National Register No-show - Page 3

It's the tenth anniversary for the two Eichler neighborhoods on the National Register of Historic Places—but no others have joined them
National Register No-show
National Register No-show
Green Gables home interior (1950 - above) and exterior (2005 - top).

Hamilton says Greenmeadow has done an excellent job of preserving neighborhood appearance, and neighborhood cohesion, because of "local democracy" as exemplified by its homeowners association, which formed to acquire the park, pool, and community center Joe Eichler had built in the neighborhood back in the mid-1950s.

And, he points out, the covenants, conditions, and restrictions (CC&Rs) that come with each deed "have language that says each owner must maintain the harmony of design of the original Eichlers. That has carried far more weight than whatever effect there was from being on the National Register."

Moreover, Hamilton says, in the early 1990s a community leader worked with the city of Palo Alto to institute a single-story overlay to prohibit any second-story additions. "That had more impact on the community than being put on the National Register," he says.

Patrick Everett, an architect and association board member at Greenmeadow, agrees that the single-story overlay zoning has protected the neighborhood more than national designation could.

"Being on the national historic Register actually has no bearing on remodels or new construction as far as the City is required," he says, adding, "Palo Alto had its own list of homes that are designated as having historical significance, but Greenmeadow is not included in this list."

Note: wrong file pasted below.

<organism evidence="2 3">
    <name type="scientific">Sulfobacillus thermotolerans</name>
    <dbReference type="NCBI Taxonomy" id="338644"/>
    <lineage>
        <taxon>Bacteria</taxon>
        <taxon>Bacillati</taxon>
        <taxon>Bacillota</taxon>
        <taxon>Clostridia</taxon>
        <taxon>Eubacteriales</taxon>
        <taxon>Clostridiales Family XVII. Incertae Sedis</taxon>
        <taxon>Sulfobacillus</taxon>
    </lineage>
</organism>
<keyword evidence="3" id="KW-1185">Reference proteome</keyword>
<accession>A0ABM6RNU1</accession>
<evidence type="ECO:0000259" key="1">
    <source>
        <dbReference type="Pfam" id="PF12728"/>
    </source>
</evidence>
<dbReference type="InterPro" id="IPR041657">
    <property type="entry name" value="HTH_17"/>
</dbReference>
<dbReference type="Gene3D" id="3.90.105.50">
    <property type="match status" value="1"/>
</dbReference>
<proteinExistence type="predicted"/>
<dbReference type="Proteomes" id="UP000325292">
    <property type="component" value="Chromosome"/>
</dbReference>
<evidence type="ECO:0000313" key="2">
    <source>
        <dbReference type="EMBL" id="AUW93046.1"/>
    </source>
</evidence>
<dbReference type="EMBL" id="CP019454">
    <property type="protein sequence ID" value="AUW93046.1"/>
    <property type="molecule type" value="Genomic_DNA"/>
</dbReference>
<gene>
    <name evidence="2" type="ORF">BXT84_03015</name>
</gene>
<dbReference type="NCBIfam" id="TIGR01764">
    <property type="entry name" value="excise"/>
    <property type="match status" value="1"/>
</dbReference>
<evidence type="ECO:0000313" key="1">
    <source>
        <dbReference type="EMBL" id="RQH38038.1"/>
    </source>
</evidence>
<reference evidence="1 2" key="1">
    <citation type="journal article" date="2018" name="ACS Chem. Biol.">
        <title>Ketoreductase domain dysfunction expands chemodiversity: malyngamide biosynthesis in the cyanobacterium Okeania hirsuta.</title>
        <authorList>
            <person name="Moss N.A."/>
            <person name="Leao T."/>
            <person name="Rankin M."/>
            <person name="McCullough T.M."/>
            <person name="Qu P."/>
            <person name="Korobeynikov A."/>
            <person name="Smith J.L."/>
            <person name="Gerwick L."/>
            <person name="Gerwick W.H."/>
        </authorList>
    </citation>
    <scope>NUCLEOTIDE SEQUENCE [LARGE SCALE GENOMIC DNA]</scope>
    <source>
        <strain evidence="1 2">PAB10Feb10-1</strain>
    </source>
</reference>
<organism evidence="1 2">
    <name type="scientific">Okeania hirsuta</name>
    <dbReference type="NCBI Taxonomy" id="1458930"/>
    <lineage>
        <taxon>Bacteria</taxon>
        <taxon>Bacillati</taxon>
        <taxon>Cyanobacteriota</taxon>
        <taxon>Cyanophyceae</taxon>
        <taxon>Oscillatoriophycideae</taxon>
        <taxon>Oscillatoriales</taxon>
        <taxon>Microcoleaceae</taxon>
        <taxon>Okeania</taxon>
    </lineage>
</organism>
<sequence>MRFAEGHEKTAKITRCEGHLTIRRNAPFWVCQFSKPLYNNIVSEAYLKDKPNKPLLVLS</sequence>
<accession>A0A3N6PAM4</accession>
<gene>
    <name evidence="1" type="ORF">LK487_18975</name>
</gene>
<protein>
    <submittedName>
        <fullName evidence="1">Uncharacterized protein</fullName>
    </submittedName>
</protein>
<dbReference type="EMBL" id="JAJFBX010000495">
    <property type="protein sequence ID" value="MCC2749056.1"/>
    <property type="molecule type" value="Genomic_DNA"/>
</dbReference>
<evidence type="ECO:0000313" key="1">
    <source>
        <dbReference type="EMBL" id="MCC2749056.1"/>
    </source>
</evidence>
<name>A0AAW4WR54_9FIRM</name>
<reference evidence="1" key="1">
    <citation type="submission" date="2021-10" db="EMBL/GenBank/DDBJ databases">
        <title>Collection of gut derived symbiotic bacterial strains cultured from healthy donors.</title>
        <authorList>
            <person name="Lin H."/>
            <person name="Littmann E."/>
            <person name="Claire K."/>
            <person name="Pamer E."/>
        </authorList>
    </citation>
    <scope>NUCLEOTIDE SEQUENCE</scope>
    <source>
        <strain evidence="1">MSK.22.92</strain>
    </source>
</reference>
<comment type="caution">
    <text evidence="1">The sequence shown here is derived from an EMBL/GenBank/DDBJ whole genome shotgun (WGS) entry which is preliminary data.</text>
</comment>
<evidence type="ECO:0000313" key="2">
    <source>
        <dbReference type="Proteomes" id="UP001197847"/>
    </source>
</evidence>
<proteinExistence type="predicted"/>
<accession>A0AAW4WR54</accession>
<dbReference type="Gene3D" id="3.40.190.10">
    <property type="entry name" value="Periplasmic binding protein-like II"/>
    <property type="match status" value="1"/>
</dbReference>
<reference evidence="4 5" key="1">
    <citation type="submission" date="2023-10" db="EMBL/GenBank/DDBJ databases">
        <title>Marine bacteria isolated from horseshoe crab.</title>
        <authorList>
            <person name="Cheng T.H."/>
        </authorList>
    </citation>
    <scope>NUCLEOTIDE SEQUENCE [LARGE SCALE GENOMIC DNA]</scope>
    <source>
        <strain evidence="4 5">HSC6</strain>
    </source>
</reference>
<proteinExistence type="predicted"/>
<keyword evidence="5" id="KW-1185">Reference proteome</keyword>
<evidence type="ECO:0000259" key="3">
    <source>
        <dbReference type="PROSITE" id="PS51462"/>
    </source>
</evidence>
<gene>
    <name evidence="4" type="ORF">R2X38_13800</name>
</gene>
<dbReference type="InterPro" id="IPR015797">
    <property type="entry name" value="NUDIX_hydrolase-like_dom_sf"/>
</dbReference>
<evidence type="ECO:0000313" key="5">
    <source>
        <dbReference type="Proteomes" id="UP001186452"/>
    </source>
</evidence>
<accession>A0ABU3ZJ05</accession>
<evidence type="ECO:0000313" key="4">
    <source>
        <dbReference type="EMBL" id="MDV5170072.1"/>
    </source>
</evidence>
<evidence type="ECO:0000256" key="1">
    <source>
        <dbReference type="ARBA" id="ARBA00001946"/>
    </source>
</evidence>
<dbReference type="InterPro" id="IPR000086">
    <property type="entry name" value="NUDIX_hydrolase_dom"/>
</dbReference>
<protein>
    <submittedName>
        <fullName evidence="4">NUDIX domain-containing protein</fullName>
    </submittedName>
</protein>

"As our community embarks on a possible rehabilitation and expansion of our community pool, being on the national historic registry might play a role, but as yet we haven't determined what, if any, advantages or disadvantages this might have," he says.

In Green Gables, says Jinny Henke, a 30-year resident who knows most of her neighbors, many people don't even know the neighborhood is on the Register—especially the many newcomers over the past ten years.

There was no neighborhood celebration when Green Gables made the Register, she says. There is at least one bronze plaque in the neighborhood marking that the homes are on the Register. It is in the Henke home, bought by her husband a decade ago and kept on a shelf.

Henke notes that her neighborhood remains well maintained and largely intact, though with a few second-story additions. Another reason for the dearth of National Register applications is simply the amount of work required—although any later applicants could save considerable time by borrowing from Historic Quest's extensive written research into Eichlers and their place in the mid-20th century history.

Brisco suggests few neighborhoods seek Register status because, "It is an extraordinary amount of work, and very few neighborhoods are sufficiently unaltered to have any hope of being successful in getting on the National Register."

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